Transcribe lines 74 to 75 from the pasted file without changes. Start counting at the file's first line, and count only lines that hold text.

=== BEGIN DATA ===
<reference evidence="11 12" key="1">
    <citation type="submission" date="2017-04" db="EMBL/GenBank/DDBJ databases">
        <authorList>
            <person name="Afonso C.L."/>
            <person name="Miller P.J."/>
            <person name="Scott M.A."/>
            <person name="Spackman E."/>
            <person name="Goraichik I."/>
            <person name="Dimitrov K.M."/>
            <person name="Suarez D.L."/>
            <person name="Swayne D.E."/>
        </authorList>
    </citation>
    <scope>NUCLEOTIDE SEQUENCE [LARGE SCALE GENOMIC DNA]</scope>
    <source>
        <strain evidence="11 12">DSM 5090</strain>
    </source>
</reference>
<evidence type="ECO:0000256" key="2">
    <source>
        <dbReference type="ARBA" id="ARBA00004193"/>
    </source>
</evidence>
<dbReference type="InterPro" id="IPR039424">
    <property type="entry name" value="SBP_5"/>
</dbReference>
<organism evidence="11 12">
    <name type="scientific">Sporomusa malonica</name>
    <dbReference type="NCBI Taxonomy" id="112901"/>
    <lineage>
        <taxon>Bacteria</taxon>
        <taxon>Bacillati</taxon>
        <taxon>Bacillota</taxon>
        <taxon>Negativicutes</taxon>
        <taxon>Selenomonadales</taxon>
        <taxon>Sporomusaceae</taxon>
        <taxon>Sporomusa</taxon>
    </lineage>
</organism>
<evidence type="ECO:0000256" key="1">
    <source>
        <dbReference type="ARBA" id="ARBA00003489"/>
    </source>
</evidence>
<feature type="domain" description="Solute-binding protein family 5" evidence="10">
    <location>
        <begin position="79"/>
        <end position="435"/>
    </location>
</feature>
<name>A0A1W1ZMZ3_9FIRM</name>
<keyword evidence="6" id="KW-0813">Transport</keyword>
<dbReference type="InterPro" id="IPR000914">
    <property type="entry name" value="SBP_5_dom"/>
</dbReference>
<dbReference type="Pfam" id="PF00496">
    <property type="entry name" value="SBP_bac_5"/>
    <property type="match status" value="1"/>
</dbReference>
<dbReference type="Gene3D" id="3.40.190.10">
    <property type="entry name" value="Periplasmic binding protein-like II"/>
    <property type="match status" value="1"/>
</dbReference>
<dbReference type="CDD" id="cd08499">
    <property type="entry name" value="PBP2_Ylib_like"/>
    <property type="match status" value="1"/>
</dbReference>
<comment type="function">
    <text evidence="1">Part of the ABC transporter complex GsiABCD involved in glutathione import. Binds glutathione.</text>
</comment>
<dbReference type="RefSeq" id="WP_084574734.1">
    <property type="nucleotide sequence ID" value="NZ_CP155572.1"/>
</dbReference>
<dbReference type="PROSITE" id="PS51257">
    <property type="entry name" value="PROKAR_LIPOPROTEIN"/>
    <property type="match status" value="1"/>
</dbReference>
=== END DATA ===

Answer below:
<dbReference type="PROSITE" id="PS51257">
    <property type="entry name" value="PROKAR_LIPOPROTEIN"/>